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There are many RFC documents giving large primes to use in Diffie-Hellman. However, I couldn't find standards on the $p$ and $q$ large primes used in the DSA signature scheme. This is proving to be a major obstacle in my own toy implementation of DSA, as generating these primes uses much messier math and code than the rest of the algorithm, and more places where I could make stupid mistakes that trash the security of the whole scheme.

Where can I find suitbale $p$ and $q$? They don't seem to need to be private, and frankly I'm kind of shocked that there aren't standard numbers for them to save people from needing to do the expensive calculations themselves.

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  • $\begingroup$ NIST has published a bunch of them. $\endgroup$ – CodesInChaos Nov 11 '13 at 7:09
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    $\begingroup$ Where? I can't find any. $\endgroup$ – ithisa Nov 11 '13 at 13:10
  • $\begingroup$ I just asked the bear about this and he said he doesn't know of any and you're supposed use your own or those of your CA. $\endgroup$ – SEJPM Jan 21 '17 at 16:48
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There is a very detailed algorithm on how to construct $p,q$ in FIPS 186-3, appendix A.1.2.1.2. The algorithm provided takes as input, the lengths $L,N$, of $p,q$ (resp.) (for instance L=1024,N=160) and output, the primes $p,q$ such that $p\equiv 1\pmod{q}.$
Also,there is an implementations in python (for $(L,N)=(1024,160)$). For instance

from Crypto.PublicKey import DSA
import random
def randfunc(n):
    return ''.join(str(random.random())[4] for _ in xrange(n))
DSAkey=DSA.generate(int(1024),randfunc)
p=DSAkey.p;q=DSAkey.q; 

Running the previous I got

p=898846567431157967424297114057633644601771516927834298008846524493109792\
637522535293491954598238817151457964980464592383454281215613866269456797\
539564000773528820716639254597505008070182540287714904340213156913571237\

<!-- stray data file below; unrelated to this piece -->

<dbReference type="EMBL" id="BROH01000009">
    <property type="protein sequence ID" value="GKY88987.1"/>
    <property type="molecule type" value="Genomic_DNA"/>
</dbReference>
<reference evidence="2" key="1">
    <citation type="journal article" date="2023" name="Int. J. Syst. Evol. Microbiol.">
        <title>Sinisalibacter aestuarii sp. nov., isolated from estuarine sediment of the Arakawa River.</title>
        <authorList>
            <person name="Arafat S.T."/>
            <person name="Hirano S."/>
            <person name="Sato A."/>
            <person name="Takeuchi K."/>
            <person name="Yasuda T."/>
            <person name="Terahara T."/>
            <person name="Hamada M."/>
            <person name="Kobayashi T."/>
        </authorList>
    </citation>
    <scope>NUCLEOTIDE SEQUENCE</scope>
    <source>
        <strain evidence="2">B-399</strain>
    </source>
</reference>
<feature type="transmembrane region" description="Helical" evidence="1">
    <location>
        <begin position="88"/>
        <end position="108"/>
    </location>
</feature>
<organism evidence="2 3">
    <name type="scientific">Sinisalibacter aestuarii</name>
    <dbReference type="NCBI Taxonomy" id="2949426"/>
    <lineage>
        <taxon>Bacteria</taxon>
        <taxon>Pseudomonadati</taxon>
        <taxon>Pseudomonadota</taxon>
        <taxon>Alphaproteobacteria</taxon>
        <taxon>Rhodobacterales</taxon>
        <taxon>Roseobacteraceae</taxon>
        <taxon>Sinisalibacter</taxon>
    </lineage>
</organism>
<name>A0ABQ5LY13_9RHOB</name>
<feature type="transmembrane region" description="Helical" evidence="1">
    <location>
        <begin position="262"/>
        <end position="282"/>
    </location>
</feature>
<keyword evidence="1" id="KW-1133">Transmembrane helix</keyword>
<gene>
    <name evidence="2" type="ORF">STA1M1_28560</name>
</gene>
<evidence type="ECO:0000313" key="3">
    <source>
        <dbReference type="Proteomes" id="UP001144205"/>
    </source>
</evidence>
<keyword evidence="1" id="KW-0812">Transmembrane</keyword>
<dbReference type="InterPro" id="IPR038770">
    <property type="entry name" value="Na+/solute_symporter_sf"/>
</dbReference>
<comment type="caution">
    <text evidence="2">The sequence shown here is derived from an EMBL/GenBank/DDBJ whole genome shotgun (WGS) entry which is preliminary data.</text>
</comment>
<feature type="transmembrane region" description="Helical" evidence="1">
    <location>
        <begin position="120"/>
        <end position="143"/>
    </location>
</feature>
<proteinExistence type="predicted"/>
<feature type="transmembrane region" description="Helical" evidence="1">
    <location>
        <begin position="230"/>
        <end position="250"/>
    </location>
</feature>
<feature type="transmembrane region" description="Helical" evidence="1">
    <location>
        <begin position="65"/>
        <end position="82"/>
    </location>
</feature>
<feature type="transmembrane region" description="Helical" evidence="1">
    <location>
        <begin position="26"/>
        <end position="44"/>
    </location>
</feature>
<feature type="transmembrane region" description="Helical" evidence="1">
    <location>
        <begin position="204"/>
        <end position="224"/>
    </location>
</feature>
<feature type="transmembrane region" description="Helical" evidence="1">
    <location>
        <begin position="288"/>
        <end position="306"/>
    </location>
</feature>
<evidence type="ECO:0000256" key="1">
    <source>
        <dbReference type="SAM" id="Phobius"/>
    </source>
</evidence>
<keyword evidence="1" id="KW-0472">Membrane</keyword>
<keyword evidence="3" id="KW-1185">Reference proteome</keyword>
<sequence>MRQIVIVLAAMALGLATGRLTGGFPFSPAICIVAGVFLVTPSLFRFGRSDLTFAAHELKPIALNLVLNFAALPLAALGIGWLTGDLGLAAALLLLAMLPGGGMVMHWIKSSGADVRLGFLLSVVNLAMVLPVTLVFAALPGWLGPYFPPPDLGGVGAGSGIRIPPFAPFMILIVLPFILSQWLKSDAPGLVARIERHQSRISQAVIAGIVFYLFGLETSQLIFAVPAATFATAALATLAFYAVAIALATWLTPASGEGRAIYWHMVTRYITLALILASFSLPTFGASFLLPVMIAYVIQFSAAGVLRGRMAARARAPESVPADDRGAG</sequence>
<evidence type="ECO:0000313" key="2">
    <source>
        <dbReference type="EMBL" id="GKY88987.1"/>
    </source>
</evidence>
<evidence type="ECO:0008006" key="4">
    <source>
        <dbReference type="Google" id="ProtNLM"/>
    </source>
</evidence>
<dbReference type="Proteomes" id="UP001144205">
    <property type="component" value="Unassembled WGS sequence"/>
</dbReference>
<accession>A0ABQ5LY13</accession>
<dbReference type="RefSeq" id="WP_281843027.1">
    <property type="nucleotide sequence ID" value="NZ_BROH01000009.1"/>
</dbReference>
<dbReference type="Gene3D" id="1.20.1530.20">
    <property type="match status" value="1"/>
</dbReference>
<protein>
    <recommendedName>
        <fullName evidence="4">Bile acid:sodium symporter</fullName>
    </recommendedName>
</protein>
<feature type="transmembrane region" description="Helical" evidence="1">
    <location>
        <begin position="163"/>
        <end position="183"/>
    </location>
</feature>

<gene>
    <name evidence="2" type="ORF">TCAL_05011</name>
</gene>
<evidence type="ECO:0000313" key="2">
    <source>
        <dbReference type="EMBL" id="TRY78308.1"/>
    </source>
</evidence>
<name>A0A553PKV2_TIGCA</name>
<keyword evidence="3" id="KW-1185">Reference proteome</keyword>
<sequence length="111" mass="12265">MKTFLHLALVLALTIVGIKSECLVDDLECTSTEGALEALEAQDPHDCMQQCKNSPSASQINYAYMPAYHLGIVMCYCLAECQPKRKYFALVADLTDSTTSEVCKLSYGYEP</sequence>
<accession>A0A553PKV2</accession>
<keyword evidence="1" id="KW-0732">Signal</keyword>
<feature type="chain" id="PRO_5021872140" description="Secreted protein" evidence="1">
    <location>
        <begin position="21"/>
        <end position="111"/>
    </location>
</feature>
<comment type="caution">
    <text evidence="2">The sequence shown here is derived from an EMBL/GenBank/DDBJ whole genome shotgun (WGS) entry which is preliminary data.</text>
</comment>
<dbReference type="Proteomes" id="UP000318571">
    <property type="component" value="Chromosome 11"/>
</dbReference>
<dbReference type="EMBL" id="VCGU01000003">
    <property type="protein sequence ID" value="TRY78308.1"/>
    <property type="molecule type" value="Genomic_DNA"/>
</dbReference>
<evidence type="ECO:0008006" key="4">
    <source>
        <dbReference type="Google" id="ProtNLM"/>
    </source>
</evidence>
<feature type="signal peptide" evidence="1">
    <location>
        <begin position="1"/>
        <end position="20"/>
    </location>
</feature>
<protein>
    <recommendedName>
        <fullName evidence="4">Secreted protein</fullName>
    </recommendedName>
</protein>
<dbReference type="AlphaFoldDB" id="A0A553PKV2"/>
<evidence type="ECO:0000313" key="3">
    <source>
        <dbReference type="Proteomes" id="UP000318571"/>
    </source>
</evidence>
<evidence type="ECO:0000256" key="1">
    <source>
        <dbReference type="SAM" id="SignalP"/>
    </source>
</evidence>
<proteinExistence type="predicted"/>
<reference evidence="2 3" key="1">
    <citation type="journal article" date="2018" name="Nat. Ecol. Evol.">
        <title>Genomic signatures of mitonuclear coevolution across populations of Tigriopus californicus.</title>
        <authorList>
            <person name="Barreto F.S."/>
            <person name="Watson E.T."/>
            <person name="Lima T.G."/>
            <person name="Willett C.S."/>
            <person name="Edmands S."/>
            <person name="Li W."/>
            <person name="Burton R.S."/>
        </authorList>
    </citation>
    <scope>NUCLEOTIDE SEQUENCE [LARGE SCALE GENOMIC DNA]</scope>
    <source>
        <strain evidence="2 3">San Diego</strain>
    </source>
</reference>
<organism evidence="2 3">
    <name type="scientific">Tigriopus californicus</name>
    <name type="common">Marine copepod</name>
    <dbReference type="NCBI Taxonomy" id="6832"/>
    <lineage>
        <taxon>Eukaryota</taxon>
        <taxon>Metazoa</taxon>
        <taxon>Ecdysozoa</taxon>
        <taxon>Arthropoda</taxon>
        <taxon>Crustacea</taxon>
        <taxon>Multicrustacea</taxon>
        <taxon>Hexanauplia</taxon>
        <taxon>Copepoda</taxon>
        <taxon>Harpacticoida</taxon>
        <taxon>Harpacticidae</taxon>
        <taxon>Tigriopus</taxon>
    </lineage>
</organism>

346370468948761234961687162517352526627424620993348024330584723776744085\
98573487858308054417L
q= 1193447034984784682329306571139467195163334221569L
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  • $\begingroup$ I think the OP is asking for stanardized (NIST, RFCs, ANSI, ANSSI, BSI, ...), specific numbers rather than "I just generated these". $\endgroup$ – SEJPM Jan 21 '17 at 15:13
  • $\begingroup$ If you run the standardized methods to produce them, then, will you get some "standardized" pairs $(p,q)?$ $\endgroup$ – 111 Jan 21 '17 at 15:16
  • $\begingroup$ This method will generate different parameters on each run (run it again and see how the results differ) and AFAICT the OP asks for static, fixed, written-down parameters in some standards document. $\endgroup$ – SEJPM Jan 21 '17 at 15:19
  • $\begingroup$ of course you will get different primes, but the whole point (if I understood right) is to avoid (as the OP wrote) the "expensive calculations" (i.e. to avoid writing the algorithm). $\endgroup$ – 111 Jan 21 '17 at 15:25
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    $\begingroup$ I am surprised why this answer has not been marked 'accepted' yet. $\endgroup$ – Rudra Jun 28 at 3:37
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Using parameters for DSA generated by a third party might not be a good idea, as the recent paper "A kilobit hidden SNFS discrete logarithm computation" shows. But even if the parameters are not backdoored, commonly used 1024-bit parameters could be already broken.

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